And here’s me very concentrated taking photographs (this photo was taken by Search Laboratory). When I was a child I always put out my tongue when I was being creative. Guess nothing has changed much hahaha
See you at a workshop in London soon?
Tuesday, July 5th, 2016
Together, we created our own little tile designs in a morning workshop. Head to my Twitter account to see what I’ve made. We also had an interesting introduction to the designs of Bisazza. To be honest, I’ve never really thought about tiles but after I’ve visited the showroom my opinion completely changed. After all, we have at least two rooms with tiles in our house: the bathroom and the kitchen. So much potential! I will never look at these two rooms in the same way again and yes, I feel that my bathroom and the kitchen look fairly boring after I’ve discovered Bisazza’s dream world of tiles.
Bisazza works together with artist teams like the Studio Job and Tom Dixon, who I’ve also discovered recently and with whom I fell deeply in love with… ehm, I mean with his design. Of course, Bisazza is an extravagant brand and it’s not cheap. Therefore, I recommend start saving now so when you buy your own house you won’t be able to go with any lower than these tiles after reading my blog post. Promised!
I’m definitely planning on having a pool in my house. Tiles sorted! What would you create in your bathroom or kitchen?
I really like the gold and white tiles at the entrance of the Bisazza showroom. It looks very elegant.
Bisazza has so many inspirations to choose from; every colour theme you can imagine as well as the most beautiful artworks.
This is us creating our own tile designs. The Bisazza team was absolutely lovely and I really enjoyed getting creative myself.
Just look at the details of the mosaic flowers. They’re not only a place where you buy tiles, it’s a place of inspiration and true art.
Sunday, May 29th, 2016
This year I finally made it to the Clerkenwell Design Week 2016 again. I wanted to go every year but because I worked in a full-time job which wasn’t design related I struggled to convince my employer to let me visit the festival. Well, this year I’m my own boss and I decided to spend a day at Clerkenwell Design Week 2016.
I started with a press breakfast on Tuesday where we were shown around the streets to get an overview of all the shows in Clerkenwell. There was so much to see! Then I met up with a group of design bloggers who were invited by We Blog Design to visit some selected designers and talk about their new collections.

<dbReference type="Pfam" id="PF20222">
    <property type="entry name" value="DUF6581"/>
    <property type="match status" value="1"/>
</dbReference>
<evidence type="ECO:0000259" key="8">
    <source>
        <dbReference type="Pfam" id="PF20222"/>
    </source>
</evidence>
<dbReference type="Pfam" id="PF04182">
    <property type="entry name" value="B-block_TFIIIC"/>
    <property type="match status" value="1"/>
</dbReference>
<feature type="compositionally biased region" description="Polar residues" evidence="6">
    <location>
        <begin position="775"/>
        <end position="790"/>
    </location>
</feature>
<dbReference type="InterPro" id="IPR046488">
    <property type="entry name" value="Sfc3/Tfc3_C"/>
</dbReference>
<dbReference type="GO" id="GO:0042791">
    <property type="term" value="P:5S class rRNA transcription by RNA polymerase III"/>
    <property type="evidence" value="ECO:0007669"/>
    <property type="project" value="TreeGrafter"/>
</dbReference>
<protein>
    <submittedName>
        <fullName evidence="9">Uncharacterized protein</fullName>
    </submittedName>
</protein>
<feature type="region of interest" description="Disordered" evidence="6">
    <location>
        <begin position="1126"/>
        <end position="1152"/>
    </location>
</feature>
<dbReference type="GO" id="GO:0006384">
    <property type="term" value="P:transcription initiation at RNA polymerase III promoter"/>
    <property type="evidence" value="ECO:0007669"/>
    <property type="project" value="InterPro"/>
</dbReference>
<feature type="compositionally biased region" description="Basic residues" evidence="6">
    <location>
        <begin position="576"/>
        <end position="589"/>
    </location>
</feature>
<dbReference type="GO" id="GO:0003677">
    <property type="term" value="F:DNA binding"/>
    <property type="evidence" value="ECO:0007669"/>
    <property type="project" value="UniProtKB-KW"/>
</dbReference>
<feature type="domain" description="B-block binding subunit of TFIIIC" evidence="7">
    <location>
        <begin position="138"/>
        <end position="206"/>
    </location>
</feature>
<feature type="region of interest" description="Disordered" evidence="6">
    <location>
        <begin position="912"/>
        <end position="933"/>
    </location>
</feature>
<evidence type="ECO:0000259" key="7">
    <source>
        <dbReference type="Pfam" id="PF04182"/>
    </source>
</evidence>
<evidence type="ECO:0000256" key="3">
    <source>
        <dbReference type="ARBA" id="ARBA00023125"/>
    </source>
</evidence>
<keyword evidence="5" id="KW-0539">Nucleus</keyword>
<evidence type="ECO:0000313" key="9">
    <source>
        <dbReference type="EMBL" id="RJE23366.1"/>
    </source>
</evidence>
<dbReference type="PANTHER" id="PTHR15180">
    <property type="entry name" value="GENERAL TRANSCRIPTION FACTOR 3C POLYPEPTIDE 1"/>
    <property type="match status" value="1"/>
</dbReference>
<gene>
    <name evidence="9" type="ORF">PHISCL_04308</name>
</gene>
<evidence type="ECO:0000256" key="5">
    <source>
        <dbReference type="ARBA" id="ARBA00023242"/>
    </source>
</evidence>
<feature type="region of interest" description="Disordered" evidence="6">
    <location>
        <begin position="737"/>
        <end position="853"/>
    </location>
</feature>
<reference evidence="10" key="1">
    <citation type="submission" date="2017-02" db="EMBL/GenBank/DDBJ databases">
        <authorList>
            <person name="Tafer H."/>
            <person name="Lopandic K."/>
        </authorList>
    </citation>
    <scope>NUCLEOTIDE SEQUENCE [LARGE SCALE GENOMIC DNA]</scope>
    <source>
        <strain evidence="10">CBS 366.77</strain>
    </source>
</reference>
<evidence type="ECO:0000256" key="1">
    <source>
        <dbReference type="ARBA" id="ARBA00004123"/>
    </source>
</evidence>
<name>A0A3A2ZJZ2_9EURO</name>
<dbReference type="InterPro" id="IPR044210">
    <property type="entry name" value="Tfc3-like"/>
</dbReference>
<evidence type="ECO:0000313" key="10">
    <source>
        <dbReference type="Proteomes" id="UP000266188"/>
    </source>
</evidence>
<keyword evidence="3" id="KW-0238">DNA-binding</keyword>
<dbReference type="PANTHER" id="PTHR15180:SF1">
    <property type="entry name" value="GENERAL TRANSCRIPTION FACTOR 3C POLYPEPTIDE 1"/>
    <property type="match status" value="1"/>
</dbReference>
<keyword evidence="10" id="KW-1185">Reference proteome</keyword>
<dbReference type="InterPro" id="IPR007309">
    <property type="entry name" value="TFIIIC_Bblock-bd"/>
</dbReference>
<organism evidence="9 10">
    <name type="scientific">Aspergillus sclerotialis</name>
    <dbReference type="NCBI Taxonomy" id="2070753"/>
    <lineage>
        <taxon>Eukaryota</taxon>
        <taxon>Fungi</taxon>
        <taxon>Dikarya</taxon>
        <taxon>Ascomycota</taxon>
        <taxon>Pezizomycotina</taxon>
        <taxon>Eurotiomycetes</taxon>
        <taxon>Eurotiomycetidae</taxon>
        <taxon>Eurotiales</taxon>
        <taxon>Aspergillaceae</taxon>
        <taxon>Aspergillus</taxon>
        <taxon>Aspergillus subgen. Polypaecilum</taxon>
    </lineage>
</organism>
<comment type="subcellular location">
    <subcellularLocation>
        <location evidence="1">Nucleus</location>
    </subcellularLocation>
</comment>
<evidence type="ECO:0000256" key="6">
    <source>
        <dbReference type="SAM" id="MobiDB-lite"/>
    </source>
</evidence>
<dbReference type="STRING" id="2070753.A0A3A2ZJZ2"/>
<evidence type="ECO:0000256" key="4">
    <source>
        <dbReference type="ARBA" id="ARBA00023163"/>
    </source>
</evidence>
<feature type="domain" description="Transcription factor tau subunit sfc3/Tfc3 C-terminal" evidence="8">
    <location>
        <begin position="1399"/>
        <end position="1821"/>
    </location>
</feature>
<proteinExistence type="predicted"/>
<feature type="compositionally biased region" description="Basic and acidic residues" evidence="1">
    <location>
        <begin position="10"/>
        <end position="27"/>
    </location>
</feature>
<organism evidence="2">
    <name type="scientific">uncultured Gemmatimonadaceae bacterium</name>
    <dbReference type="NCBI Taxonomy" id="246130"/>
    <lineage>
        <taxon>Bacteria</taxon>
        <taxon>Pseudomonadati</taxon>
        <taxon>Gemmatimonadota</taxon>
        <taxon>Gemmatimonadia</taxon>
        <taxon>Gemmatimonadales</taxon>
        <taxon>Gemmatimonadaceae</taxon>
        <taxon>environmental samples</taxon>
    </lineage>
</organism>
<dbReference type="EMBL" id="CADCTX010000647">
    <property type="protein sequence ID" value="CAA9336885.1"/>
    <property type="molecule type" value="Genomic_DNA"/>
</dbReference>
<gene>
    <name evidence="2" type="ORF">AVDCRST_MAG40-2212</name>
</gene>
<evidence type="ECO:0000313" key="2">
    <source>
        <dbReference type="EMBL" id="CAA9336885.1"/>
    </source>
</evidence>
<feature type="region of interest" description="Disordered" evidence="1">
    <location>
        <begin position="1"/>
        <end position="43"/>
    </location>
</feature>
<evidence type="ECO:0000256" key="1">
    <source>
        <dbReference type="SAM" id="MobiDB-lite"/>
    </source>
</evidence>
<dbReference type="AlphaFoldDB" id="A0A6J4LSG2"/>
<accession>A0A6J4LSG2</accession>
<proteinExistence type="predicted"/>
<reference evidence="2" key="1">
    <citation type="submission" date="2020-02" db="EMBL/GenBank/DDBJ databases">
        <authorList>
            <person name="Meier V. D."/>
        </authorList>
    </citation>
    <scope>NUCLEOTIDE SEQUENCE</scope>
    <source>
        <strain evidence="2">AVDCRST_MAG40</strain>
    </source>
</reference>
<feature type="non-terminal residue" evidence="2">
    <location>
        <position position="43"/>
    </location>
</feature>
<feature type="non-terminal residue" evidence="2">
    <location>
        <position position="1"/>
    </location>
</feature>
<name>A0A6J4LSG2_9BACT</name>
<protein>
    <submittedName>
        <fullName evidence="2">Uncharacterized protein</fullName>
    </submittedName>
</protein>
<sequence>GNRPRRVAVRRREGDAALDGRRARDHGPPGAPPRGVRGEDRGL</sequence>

I thought I mention here the other design bloggers if you fancy following them.
So where have I been & what have I discovered? We started our tour at Arper, an Italian design company with a Scandinavian touch, creating furniture for offices and homes. It was great to hear a little bit about the story behind the company. It only exists for a bit longer than a decade but is doing really well. Then we went to Clerkenwell’s St James Church (I had no idea it’s so much more than a church) and this was the highlight of the tour, in my opinion. Tom Dixon’s work is just stunning. He has chosen an amazing venue to showcase his work (see last picture below; he created the chandelier which stays there forever as far as I know). Have a look at Twitter to see the great installation HakFolly by Hakwood & FleaFolly Architects. The tour was followed by a visit at Vitra Showroom, the Sensorium Installation and the Sto Werkstatt. Last stop: The House of Detention. I met the designer of Off The Rails Design and I can’t wait to introduce her properly on my blog soon.
Phew! So many designers and places to discover. It was great! Thanks to We Blog Design for organising a little tour for us!
Have you been to Clerkenwell Design Week this year?
Saturday, December 5th, 2015
Two weeks ago I found Christmas at Paperchase. It was the perfect start into my favourite season of the year. I was invited to visit Paperchase’ special blogger event, introducing their collection for the new year. It was a bit like fashion week, you know, when you see all the stuff which will be only released next year.
I felt overwhelmed and immediately fell in love with their copper collection. It was also great to get a little glimpse behind the scenes when one of their designers talked us through their processes of choosing the patterns for next year’s occasions such as Valentine’s Day and Easter. I had a little bit the feeling it must be great to be a designer at Paperchase. They work together with artists as well as experiment with their own patterns. There’s so much creativity involved.